Grants

Search or browse below to see past Field of Interest grants. You may search by recipient organization name, project name, or city. Additionally, in the sidebar you may filter the grants displayed by year, interest or grant amount.

British Columbia Society for the Prevention of Cruelty to Animals

BC SPCA Strategic Plan 2014-2018

In 2013, the BC SPCA will undertake a comprehensive province-wide stakeholder and public consultation process to assist in the development and approval of a strategic plan for 2014 through 2018. Once approved, the new strategic plan will define the organization’s direction and prioritize programming and the allocation of resources for that five year period. The process will also include an evaluation of the BC SPCA’s current Mission, Vision and Charter, as well as the Guiding Principles and strategic objectives.
$10,000.00
2012

Improving the Welfare of Cats in BC SPCA Shelters

The BC SPCA operates on evidence-based programs that apply the outcomes of scientific research to improving the welfare of animals throughout BC. In our continued effort to maintain the highest levels of welfare possible, we will be converting ouo current cat cages into larger enclosures at 33 of our shelters. The latest animal welfare research by Dr. Kate Hurley, Director of Shelter Medicine at University of California Davis (UC Davis) and the North America leader in cat research, states that cats must have a minimum of 11 square feet per cage for optimum welfare. Current BC SPCA cages average only 5.5 feet. To improve this situation, we will be combining our current cages using cost effective method development by UC Davis. By installing a circular polyvinyl chloride (PVC) portal, two cages can be joined, transforming a single stainless steel cage into double compartment cage units that a cat can easily travel between.
$12,000.00
2011

Canadian Animal Assistance Team

Strategic Communications & Marketing for the Canadian Animal Assistance Team

The expansion of our marketing strategy would include: - Improvements to the current web site content and functionality to ensure a current and compelling experience for members and those being introduced to the organization for the first time. The website serves as CAAT's online hub, for education, information sharing and fundraising during periods inbetween signature events. - Expansion of our social media presence to more effectively share what our organization is doing and to support and create opportunities for dirent connections with our followers, with clear, simple calls to action to get involved in the work of CAAT by joining missions or through financial or in-kind donations. - Expansion of our education and awareness materials (pamphlets, posters, and wallet cards) and increase distribution of that material.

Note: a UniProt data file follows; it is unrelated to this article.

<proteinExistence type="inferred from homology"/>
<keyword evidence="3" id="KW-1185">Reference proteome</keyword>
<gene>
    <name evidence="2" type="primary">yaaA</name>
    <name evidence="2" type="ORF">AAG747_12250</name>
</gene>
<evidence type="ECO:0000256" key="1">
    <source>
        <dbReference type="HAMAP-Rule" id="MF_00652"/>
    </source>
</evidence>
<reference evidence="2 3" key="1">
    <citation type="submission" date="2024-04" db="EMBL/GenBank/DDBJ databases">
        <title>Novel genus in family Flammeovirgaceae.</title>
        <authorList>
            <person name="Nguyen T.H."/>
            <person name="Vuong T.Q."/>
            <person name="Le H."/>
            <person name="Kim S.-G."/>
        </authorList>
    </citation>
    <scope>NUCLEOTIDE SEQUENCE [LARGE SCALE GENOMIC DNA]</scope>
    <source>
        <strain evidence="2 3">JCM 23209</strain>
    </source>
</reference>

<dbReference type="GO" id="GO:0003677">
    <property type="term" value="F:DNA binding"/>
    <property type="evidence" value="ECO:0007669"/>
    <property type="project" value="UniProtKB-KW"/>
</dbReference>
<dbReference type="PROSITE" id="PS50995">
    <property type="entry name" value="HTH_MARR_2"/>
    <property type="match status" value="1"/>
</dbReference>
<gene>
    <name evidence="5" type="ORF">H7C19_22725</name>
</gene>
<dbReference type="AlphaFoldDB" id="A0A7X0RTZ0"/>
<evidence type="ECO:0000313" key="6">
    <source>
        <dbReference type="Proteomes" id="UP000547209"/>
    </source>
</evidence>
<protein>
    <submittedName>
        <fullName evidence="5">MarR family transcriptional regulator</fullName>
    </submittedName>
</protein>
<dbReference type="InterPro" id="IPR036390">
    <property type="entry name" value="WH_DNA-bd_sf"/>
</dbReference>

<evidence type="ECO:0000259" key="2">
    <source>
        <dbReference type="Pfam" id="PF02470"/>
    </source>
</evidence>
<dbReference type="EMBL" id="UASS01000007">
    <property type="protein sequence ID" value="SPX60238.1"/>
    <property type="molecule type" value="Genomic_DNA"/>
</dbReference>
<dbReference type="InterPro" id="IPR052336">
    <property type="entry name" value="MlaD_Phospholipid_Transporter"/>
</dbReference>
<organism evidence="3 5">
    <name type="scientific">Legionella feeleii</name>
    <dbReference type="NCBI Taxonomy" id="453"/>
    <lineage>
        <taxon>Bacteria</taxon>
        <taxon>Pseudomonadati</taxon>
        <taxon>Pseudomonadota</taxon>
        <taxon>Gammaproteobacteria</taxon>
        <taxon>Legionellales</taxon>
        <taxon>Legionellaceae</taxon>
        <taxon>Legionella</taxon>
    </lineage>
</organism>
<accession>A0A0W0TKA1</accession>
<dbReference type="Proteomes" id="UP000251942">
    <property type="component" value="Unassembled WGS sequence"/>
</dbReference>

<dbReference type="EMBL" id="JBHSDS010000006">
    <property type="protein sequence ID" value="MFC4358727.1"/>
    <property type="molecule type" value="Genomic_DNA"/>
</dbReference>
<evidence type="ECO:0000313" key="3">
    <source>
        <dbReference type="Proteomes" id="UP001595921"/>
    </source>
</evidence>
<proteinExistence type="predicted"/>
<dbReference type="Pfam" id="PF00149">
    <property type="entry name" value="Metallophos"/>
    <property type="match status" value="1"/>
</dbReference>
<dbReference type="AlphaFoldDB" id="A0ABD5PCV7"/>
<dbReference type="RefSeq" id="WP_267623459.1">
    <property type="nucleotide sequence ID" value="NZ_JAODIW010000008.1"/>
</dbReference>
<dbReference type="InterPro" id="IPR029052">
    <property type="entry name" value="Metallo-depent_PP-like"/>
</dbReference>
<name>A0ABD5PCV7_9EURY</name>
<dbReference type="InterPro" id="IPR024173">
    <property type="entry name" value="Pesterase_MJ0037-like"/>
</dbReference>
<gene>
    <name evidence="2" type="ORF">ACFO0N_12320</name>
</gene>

$10,000.00
2014

Cetus Research & Conservation Society

Towards the development of a marine mammal conservation and education program

Our mission is to protect the lives of whales living in or transiting through Johnstone & Georgia Straits while at the same time educating the public about their responsibilities while on the water. Through our programs Straitwatch and Robson Bight Wardens, we engage directly with the public, alerting them to their impact on whales and other marine mammals. We also intervene directly, diverting pleasure and fishing boats from, intentionally or not, harassing or endangering whales. Recreational boating along the BC coast is steadily increasing. This has created an almost untenable situation for the region's orcas and other cetaceans. Death and injury by propellers and abandoned fishing gear, endless noise, disruption of travelling pods and sleep lines, and the relentless invasion of their space has created an ever-more precarious existence for these animals, whose abilities to thrive or even exist are already under threat from over-fishing and climate change. In order to ensure these animals' ability to survive and prosper, it is crucial not only to continue our efforts to inform the public and protect the whales directly; we must also shift the paradigm through which we perceive our relationship with and responsibility to wildlife. Our intention is to broaden the spectrum of those responsible for the welfare and protection of whales from a small coterie of "experts" to the broader public as a whole.